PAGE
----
I’m in no position to say so myself for certain, but it seems like quite a simple.

No people were lost on the Orbital Antares flight. The payload was their own Cygnus unmanned space station resupply vehicle. So they can just rebuild the pad and fly again. With no lives at stake, it’s rational to go from engine tests to flight at a much earlier point.

With SpaceShipTwo the situation is much more severe. Two test pilots were flying the vehicle. The design was such that it required large amounts of pressurized monopropellant (N2O) and the engine chamber was large, containing large amounts of hot high pressure gas when operating.

In  a liquid rocket engine, the risks can be mitigated a lot more easily since the chamber is a lot smaller than in a hybrid. The propellants (if ordinary ones are chosen) can not explode by themselves, and only a very small amount of them are mixed at any time in the preburners, pumps and chamber. So one way to avoid accidents like these is to 2) pick a fundamentally less dangerous approach.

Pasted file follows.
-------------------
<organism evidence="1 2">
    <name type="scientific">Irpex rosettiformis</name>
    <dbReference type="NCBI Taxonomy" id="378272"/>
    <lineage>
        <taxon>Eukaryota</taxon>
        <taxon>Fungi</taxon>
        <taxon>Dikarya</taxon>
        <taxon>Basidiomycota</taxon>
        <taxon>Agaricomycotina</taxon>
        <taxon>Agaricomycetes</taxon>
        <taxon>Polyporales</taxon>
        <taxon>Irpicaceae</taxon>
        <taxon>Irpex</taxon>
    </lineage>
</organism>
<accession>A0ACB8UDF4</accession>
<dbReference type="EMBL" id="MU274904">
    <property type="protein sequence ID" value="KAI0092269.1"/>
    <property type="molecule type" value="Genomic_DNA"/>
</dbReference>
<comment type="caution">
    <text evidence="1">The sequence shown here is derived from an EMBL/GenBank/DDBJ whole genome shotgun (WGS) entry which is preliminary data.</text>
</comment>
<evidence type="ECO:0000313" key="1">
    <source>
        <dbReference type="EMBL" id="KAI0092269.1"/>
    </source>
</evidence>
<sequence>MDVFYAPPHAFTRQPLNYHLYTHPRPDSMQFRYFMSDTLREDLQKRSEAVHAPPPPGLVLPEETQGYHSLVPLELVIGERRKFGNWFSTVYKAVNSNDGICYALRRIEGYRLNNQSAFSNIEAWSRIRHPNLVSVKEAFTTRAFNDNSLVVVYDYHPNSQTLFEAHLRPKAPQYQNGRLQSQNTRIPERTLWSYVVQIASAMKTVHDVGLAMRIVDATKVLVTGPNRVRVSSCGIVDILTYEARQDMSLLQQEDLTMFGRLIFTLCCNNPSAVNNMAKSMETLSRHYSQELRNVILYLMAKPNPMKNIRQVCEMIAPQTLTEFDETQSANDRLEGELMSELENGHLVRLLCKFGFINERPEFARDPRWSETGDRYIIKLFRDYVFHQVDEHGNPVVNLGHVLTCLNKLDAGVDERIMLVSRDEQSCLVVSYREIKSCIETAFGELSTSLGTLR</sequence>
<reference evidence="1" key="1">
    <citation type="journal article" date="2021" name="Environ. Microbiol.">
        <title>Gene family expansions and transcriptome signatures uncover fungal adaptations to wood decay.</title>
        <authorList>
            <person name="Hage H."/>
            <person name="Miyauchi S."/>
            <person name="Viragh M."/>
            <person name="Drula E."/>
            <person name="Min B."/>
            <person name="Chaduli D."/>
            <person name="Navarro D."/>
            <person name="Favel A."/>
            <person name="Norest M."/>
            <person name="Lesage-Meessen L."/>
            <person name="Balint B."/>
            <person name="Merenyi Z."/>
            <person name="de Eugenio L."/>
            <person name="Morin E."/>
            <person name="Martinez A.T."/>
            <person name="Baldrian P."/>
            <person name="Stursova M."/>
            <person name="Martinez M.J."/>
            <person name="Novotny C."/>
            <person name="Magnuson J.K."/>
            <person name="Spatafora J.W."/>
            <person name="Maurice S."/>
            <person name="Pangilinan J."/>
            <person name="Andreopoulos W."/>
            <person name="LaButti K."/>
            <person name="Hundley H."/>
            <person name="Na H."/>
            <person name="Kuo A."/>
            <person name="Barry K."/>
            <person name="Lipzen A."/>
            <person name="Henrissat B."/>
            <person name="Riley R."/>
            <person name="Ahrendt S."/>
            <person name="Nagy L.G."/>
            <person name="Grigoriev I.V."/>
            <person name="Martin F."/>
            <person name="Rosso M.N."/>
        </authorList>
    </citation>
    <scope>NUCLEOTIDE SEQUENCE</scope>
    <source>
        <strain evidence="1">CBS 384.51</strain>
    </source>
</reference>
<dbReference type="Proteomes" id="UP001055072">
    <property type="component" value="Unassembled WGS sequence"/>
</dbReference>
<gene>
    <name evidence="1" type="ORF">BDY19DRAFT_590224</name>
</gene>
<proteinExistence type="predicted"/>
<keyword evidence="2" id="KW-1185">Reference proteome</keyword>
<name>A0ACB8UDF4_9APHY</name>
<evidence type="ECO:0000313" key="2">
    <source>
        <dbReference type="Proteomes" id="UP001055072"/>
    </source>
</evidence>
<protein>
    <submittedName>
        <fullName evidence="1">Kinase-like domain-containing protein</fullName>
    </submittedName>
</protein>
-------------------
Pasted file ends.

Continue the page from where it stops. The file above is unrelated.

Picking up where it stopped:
There is even a third way to avoid accidents. Make the system resilient to individual component failures. Compared to Antares, in a SpaceX Falcon 9, would a single main engine giving up the ghost a few seconds into the flight resulted in a pad crash? If the stage would have stayed intact and the engine would not have exploded so violently that it would have destroyed other ones (if there were sensors for automatic engine shutdown), the mission would perhaps still have ended in failure but the pad might have been saved. If it had occurred later in flight, even the mission might have been salvageable.

And what about reusable vehicles, like SpaceShipTwo? Its design is like it’s made for tolerating engine problems: after the release in case of any trouble it can just glide to an easy landing, (possibly after venting the oxidizer). There’s no dangerous low altitude zone like with some ground launched vehicles. So the problem is just making really good sensors and having the engine stop at any sign of a problem. And of course making the engine stoppable. Hybrids are stoppable (compared to solids), but the amount of high pressure gas is still so big that it’s not straight forward to sense problems and control the system. The nitrous being a monopropellant can also cause issues.